Tag Archives: memory

Once I was 41 years old

In a wink of an eye. It truly is remarkable. It was the seasonal changes that reminded me. Four years ago, May 2012, the nights were getting darker and longer, the days more misty and gloomy in the autumn light. Working hard, probably too hard. WorkingIMG_1535 hours were stretched into the night and my commute home most often passed family homes where supper was served. And then it stopped. Out of the blue, out of the dark.

My brain tumour’s surprised arrival followed my first ever half marathon (a good one) and a second half marathon (a struggle) two weeks later. I was fit, healthy and our family was settling back into a routine following our return from England 18 months before. Life treated us well, with only run of the mill challenges. Nothing dramatic. Kids at school carving their own marks in discovering their identities in a South African lifestyle. Anneén and I  finding ways to integrate our learning curves from abroad back into systems familiar from long term memory. IMG_1604

And still with the good and the lovely came the unexpected. Loss of consciousness whilst driving on the highway. Waking up under hospital lights. First sight was Anneén’s tears. Comprehending her words, but it did not make sense. Seizure? Brought here by ambulance? Really? But it was true, despite my IMG_1582amnesia. And so the journey started. MRI Brain Scans, differential diagnosis. New differential diagnosis. MRI Brain Scan and craniotomy aka brain surgery. Chemotherapy and radiotherapy.

And in between I ran. Not away. Not in flight, even though at times in tears. But I found running as a way in between chemo sessions to find open spaces, open mind space. I ran to feel my heart beat, blood in muscles and a sense of moving forward, moving on. It was life affirming. Death denying. Even though “mortality” was suddenly written on a white wall.

When I was 41 years old, the seasons changed in our Wine-lands. The vines lost their green coats, changed into golden, red and brown outfits and were then blown apart by autumn winds. The bare vineyard fingers were exposed, like skeletons. Winter was coming, but so the knowledge that the seasons change. New life will return to the brown vines, crooked in in the morning light. New red and black fruit will return, plucked into baskets and transformed into wine. A new life, a different life. IMG_1436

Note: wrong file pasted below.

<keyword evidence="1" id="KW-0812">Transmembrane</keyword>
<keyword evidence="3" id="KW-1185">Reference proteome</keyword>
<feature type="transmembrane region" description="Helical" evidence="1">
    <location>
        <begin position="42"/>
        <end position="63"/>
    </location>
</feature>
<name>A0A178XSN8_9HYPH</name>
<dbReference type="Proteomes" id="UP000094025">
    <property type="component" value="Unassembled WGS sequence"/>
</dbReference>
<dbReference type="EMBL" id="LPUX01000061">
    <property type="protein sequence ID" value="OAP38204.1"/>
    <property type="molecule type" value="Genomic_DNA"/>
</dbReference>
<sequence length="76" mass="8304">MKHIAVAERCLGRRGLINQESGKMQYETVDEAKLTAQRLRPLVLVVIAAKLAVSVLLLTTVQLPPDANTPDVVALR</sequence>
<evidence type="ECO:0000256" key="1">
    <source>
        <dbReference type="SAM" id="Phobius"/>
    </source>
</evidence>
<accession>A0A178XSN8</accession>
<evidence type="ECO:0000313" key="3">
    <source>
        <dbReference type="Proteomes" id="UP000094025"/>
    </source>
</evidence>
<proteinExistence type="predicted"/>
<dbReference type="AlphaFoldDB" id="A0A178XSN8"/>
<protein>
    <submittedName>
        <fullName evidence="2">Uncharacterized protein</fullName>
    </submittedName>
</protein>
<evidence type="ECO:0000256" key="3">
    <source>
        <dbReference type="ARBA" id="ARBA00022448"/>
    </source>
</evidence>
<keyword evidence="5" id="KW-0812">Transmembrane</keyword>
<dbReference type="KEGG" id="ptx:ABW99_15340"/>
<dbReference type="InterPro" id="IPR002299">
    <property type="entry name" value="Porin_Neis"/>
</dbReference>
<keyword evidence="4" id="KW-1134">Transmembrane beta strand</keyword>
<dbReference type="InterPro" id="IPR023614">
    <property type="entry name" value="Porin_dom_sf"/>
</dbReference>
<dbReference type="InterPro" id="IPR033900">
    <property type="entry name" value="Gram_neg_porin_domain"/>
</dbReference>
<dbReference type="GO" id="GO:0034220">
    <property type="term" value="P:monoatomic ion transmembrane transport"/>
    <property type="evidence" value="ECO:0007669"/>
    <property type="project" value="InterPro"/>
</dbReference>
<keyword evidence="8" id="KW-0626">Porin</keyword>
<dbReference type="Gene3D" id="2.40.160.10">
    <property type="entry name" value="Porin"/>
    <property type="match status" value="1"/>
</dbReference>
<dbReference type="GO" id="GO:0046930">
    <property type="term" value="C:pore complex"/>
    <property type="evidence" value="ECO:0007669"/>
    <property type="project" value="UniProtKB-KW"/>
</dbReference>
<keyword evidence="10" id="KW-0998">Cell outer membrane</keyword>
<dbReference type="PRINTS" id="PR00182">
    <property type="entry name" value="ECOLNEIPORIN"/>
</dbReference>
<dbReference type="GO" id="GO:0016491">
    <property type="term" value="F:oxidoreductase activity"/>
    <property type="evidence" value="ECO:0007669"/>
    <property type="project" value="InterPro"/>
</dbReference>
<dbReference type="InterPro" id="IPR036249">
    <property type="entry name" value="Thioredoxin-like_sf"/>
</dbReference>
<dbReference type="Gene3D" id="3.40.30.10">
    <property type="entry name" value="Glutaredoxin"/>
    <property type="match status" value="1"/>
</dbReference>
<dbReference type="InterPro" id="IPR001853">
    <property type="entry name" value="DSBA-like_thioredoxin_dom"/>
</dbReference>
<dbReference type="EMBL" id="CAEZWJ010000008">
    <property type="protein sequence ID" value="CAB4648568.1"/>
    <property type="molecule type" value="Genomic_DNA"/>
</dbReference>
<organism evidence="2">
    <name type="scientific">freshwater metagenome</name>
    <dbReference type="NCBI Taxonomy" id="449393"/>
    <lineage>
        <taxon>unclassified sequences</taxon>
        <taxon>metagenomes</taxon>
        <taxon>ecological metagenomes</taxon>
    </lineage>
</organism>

I am turning 46 soon. The seasonal changes includes us, make us aware of life’s ongoing journey and routines. What will follow around the next corner, over the next hill or within the mountain forest. I am not able to tell – a true blessing.  But I can stand still on my way. Take a deep breath, close my eyes. Hear the wind in the pine trees, smell the dusty roads between the vineyards, see the excitement in our dogs eyes. Breath out. And run.

 

 

 

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A year on

Certain anniversaries are hollow. One year after your girlfriend dumped you. A year after your dog died. 12 months following your diagnosis of something that caused an epileptic seizure. There is a knowing that it is a significant date, but a need to avoid it. As with all significant dates, there is no escaping it. The calendar does not lie.

I decided well in advance of the 17th of May 2013 that I am taking the day off and will limit my driving. Just to be safe! On the day, a year before, leaving work on Thursday evening at about 6 pm was not out of the ordinary. Feeling tired was also expected as I was working hard and my working hours was often stretched to after 17:00. Waking up under bright lights on a hospital trolley was however unusual in the extreme. A first I can say in all confidence. A first since birth to be precise.